• How Texas Keeps Tens of Thousands of Children Out of Special Education

    In “Denied,” the Houston Chronicle revealed that a group of Texas state officials had arbitrarily decided what percentage of students should receive special education services and had enforced the benchmark by intensely auditing school districts for “over-identification.” The effort, which began in 2004 but was never announced and remained completely unknown outside of district special education departments, saved the state billions of dollars but denied critical help to tens of thousands of children with disabilities. As a result, the Chronicle reported, Texas now provides special education services to a lower percentage of its students than any other state in the country – by far. If Texas gave services at the same rate as everybody else, more than 250,000 more children in the state would be receiving services such as tutoring, counseling and therapy.
  • Denied: How Texas Keeps Tens of Thousands of Children Out of Special Education

    In “Denied,” the Houston Chronicle revealed that a group of Texas state officials had arbitrarily decided what percentage of students should receive special education services and had enforced the benchmark by intensely auditing school districts for “over-identification.” The effort, which began in 2004 but was never announced and remained completely unknown outside of district special education departments, saved the state billions of dollars but denied critical help to tens of thousands of children with disabilities. As a result, the Chronicle reported, Texas now provides special education services to a lower percentage of its students than any other state in the country – by far. If Texas gave services at the same rate as everybody else, more than 250,000 more children in the state would be receiving services such as tutoring, counseling and therapy.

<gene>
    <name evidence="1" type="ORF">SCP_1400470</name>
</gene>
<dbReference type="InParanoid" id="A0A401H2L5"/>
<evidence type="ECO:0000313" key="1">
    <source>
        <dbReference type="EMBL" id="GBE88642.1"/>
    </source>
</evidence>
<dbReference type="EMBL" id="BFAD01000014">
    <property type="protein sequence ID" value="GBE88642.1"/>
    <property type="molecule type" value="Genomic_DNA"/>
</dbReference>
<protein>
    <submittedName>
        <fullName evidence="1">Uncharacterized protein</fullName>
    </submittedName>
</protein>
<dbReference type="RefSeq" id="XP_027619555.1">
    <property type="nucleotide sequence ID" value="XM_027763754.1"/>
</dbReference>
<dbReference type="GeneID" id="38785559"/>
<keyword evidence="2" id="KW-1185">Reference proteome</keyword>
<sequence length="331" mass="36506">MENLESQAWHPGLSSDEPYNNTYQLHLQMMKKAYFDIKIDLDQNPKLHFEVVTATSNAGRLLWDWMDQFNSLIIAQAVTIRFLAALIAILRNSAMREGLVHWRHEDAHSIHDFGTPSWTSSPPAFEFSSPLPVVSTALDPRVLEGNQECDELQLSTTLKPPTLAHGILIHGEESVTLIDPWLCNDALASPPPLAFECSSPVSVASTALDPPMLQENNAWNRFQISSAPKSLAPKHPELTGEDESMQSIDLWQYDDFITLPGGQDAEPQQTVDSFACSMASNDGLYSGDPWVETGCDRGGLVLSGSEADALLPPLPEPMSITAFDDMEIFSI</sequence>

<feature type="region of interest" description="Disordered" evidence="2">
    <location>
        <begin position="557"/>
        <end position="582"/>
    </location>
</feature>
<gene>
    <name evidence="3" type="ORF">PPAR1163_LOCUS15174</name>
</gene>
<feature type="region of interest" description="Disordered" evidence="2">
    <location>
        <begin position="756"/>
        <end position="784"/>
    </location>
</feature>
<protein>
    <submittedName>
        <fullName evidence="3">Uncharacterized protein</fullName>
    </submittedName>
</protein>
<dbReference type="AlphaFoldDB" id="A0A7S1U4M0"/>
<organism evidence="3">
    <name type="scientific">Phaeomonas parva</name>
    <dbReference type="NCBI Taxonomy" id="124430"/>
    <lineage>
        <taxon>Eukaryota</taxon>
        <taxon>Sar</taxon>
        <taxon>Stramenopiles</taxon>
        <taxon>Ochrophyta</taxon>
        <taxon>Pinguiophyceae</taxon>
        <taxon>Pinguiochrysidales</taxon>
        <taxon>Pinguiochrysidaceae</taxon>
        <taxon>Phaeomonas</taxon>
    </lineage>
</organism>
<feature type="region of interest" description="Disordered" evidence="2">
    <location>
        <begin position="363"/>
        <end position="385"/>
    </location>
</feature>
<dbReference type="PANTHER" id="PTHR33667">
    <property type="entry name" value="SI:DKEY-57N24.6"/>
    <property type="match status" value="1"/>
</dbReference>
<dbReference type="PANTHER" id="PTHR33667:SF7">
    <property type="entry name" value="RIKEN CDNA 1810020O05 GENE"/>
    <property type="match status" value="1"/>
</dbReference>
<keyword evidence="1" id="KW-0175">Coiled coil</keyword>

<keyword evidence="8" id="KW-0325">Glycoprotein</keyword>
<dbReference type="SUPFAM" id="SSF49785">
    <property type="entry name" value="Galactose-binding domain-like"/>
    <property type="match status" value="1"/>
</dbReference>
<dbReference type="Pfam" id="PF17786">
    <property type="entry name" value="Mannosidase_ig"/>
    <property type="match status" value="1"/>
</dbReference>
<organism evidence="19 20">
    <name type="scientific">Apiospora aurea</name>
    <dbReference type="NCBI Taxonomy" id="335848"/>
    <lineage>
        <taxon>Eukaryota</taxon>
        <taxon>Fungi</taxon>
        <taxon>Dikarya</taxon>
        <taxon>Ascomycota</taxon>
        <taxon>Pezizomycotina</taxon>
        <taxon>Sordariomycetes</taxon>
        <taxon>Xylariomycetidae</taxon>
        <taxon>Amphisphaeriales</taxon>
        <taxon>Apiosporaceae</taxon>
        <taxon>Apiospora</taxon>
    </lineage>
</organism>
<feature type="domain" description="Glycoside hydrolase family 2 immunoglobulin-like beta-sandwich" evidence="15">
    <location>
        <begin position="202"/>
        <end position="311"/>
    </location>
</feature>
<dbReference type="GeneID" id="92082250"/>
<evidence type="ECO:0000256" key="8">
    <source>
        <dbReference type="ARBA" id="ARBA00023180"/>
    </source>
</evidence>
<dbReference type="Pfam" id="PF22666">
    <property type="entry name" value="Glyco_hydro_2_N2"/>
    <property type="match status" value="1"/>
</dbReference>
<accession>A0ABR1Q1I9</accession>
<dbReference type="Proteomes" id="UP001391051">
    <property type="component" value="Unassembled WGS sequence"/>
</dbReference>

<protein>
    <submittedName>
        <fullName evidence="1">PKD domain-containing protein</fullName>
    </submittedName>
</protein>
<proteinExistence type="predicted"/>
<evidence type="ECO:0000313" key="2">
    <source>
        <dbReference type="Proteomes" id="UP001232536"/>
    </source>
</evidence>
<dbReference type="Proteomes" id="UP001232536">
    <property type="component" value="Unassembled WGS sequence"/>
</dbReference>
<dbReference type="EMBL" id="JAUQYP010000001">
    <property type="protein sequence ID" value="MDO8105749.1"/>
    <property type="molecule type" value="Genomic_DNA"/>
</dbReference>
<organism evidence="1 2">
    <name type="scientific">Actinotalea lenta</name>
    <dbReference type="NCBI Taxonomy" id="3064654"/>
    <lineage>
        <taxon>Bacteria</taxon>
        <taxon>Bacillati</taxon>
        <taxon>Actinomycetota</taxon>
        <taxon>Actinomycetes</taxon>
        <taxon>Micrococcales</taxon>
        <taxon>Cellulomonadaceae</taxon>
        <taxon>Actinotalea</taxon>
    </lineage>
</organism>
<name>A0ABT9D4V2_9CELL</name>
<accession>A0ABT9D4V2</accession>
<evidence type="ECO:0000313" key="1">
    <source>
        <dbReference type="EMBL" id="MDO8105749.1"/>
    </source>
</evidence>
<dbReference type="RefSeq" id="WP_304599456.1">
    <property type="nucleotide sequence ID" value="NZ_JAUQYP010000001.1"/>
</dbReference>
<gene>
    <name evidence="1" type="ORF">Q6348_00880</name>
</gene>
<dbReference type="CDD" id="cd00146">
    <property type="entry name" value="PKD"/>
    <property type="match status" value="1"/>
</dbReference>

• Making the Grade

    This continuing NewsChannel 5 investigation exposed questionable testing and grading practices inside one of the most highly applauded school districts in the nation. Metro Nashville Public Schools (MNPS) had earned high praise – dubbed a “District of Distinction” – for its turnaround efforts.